Jessica Ennis and Mo Farah - Britain's best-loved athletes - both claimed golds tonight in an Olympic Stadium that was a boiling cauldron of emotion.
First Jessica Ennis realised her Olympic dream taking gold in the heptathlon and then Mo Farah stormed to victory in the 10,000 metres in the race of his life.
His performance capped an incredible 'Super Saturday' for the British team which claimed six gold medals - three of them in the 80,000-capacity Stadium to unprecedented scenes of delirious joy.
There was a bonus gold as Greg Rutherford unexpectedly leapt to the Olympic title in the long jump.
Earlier Team GB won two rowing golds and yet another in the velodrome as the women in the team pursuit claimed victory with another world record.
When Ennis's moment of triumph came the audience were ecstatic and she sat on the track and wept. She then broke into a huge smile, acknowledged the adoring crowd and wrapped herself in a huge Union flag marked "Olympic Champion".
Interviewed by the BBC, she burst into tears and said: "I am so shocked, I can't believe it. I am so happy."
Farah hugged his stepdaughter Rihanna and wife, Tania, who is pregnant with twins, as he draped himself in the Union flag.
Talking to the BBC he said: "This is the best moment of my life."
The Somali-born athlete, who attended Feltham Community College and Isleworth and Syon School in London, danced for joy around the track.
Rutherford, from Milton Keynes, said: "That is the most amazing feeling in the world."
Away from the Stadium a sensational world record-breaking performance by women cyclists in the team pursuit, in the frenzied atmosphere of the velodrome, led to another gold.
The team of Dani King, Laura Trott and Joanna Rowsell led from the start to beat the US in a world record time of 3:14.051.
Jubilant Trott said: "It has been my dream since I was eight - and we have just gone and done it."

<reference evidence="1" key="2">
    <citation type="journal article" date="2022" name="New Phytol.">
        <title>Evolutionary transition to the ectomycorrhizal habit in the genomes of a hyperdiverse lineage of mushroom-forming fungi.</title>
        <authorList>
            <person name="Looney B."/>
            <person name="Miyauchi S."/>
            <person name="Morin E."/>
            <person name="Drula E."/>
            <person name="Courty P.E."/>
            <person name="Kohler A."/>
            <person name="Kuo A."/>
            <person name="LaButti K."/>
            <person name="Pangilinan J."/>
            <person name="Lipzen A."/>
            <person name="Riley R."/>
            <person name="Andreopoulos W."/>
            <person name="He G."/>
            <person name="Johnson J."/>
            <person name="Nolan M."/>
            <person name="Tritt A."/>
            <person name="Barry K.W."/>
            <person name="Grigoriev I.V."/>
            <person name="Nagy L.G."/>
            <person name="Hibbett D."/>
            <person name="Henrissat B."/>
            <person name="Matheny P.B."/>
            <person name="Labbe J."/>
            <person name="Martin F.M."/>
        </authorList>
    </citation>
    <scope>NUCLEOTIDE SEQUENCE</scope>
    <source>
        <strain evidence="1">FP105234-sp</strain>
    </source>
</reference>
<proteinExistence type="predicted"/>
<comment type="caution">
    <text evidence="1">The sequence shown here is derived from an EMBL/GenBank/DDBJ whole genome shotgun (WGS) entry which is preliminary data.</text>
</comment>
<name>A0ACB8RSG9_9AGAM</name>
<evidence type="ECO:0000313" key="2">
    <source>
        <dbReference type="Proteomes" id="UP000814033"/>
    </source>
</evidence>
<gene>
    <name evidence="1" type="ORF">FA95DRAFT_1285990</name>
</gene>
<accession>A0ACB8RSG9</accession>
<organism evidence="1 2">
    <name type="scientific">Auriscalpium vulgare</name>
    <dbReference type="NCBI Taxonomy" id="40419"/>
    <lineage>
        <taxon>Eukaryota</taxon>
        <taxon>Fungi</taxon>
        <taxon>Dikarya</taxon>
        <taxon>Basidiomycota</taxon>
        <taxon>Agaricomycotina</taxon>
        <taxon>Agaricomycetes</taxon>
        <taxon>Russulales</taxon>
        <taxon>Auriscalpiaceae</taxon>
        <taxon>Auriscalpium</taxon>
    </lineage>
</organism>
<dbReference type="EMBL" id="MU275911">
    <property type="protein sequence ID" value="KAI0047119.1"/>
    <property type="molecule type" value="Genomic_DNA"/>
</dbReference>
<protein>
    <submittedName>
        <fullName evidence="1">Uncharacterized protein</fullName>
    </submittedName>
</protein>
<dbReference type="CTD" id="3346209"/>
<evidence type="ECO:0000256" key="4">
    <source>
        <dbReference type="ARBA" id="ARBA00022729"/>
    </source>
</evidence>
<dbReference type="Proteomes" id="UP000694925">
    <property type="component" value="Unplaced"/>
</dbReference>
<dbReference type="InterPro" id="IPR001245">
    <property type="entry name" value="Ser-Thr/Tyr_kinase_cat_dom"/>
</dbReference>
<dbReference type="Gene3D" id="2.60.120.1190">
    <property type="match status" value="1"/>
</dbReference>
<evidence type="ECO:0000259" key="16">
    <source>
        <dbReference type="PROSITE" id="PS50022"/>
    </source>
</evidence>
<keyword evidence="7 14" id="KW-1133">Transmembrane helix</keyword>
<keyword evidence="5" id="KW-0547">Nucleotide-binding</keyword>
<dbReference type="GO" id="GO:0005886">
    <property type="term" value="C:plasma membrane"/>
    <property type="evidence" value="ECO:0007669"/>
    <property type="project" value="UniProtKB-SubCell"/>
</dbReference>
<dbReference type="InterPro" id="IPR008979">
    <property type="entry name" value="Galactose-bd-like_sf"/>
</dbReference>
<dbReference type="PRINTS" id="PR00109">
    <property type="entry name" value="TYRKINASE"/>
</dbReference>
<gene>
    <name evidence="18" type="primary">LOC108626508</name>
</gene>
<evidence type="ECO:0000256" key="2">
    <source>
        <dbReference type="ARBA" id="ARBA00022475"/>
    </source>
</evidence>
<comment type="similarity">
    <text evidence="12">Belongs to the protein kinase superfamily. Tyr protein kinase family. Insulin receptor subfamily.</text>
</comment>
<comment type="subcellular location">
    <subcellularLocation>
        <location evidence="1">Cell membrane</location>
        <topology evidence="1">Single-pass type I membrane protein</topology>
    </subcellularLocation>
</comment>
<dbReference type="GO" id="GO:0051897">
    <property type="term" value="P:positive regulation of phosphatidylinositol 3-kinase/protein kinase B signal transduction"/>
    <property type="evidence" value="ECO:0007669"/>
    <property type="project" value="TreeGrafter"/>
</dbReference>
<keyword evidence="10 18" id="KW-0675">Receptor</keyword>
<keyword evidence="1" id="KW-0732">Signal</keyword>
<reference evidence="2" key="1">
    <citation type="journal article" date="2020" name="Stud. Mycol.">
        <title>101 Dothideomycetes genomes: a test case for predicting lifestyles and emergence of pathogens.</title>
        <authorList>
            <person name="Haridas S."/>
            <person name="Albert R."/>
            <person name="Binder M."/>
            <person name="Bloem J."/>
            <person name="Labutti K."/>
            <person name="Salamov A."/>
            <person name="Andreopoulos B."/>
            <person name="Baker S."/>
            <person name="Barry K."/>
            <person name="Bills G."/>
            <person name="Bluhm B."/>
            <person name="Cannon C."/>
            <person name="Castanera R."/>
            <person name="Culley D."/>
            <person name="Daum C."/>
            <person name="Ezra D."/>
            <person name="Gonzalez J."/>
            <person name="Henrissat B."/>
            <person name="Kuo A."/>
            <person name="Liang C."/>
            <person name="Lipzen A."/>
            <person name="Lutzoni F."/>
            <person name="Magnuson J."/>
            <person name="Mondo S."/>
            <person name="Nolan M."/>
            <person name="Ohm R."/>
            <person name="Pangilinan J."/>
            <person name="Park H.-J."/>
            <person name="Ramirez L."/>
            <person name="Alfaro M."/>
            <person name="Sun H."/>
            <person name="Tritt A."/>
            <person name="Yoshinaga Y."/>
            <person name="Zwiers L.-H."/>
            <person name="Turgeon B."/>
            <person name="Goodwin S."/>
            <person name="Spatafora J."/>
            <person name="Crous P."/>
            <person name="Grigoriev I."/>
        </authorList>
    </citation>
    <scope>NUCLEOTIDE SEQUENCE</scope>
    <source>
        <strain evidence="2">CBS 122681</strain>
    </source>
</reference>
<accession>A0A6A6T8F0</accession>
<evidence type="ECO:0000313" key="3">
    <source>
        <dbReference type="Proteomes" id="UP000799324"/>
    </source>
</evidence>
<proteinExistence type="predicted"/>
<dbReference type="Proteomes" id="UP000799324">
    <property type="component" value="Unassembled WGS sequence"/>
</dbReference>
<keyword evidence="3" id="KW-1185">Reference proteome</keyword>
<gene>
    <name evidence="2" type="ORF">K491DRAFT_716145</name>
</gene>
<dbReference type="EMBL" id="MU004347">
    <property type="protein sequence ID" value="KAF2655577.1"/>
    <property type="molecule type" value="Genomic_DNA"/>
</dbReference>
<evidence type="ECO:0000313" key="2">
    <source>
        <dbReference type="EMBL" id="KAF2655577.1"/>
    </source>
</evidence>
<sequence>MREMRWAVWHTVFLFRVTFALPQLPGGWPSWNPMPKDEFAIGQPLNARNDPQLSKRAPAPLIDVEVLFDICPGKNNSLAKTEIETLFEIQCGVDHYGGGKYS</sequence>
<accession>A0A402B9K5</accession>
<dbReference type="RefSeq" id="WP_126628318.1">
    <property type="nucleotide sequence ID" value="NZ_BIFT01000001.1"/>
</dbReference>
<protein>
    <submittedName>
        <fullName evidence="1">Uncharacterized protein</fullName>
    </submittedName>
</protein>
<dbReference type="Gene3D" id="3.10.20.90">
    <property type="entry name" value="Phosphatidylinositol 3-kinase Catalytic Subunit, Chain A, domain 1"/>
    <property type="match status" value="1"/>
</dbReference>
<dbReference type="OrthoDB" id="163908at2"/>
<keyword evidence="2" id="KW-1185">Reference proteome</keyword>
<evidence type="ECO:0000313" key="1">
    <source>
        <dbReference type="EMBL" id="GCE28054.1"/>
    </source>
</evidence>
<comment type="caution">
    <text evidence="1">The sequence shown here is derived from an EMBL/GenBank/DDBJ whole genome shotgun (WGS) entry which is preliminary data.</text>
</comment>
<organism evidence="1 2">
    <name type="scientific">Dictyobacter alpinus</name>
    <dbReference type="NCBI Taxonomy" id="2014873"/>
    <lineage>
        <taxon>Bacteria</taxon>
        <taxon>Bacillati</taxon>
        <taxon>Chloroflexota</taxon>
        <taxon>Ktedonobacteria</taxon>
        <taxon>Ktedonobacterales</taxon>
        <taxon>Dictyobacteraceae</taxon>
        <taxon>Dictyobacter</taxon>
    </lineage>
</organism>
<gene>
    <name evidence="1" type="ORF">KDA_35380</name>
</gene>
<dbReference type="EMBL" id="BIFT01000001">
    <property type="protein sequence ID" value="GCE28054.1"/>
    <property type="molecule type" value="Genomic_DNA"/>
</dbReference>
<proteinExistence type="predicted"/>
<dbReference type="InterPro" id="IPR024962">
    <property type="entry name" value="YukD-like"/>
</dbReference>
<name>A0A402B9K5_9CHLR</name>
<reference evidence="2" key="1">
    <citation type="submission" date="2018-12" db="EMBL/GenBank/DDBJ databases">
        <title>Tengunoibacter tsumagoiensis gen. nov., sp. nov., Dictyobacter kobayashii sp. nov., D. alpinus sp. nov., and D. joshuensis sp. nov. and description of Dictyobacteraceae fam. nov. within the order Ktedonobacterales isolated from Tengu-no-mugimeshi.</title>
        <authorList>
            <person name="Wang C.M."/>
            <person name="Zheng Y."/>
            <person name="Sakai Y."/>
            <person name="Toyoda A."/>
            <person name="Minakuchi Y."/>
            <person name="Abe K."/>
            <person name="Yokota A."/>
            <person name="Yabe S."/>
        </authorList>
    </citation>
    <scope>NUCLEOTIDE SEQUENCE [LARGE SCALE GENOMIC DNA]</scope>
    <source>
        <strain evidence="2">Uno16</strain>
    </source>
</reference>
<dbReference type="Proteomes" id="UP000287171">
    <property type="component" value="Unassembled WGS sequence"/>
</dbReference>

The trio, aged 23 or under, were presented with their medals before a spontaneous rendition of Hey Jude led by an onlooking Sir Paul McCartney.
Trott said: "It's unbelievable. We didn't expect a Beatle to be here. It's not often you can say you've waved at and blown a kiss at a Beatle."
Earlier, at Eton Dorney, an ecstatic crowd cheered the men's coxless four of Andrew Triggs Hodge, Pete Reed, Tom James and Alex Gregory to a victory, which extended Britain's dominance in the event to 16 years.
And just minutes later Kat Copeland and Sophie Hosking hugged each other, almost in disbelief, as they claimed gold in the lightweight event.
Today's wins propelled the British team into third position in the medal table with 29 - 14 gold, seven silver and eight bronze.
And British sports fans have another titanic day to look forward to tomorrow, with Andy Murray featuring in two tennis finals: against old rival Roger Federer in the singles and then with Laura Robson in the mixed doubles.
In Team GB's first victory of the day the coxless four crew was cheered on by Lieutenant Reed's fellow sailors and Royal Marines, who are on HMS Bulwark providing Games security in Weymouth.
Reed said: "The hours we do, the pain - it was all worth it in the end."
A bewildered Copeland said: "I can't believe this is real - that we just won the Olympics."
The rowing haul of four gold medals, two silvers and three bronze confirms London 2012 as Britain's most successful Olympic regatta ever, surpassing the eight medals, including four golds, won at London 1908.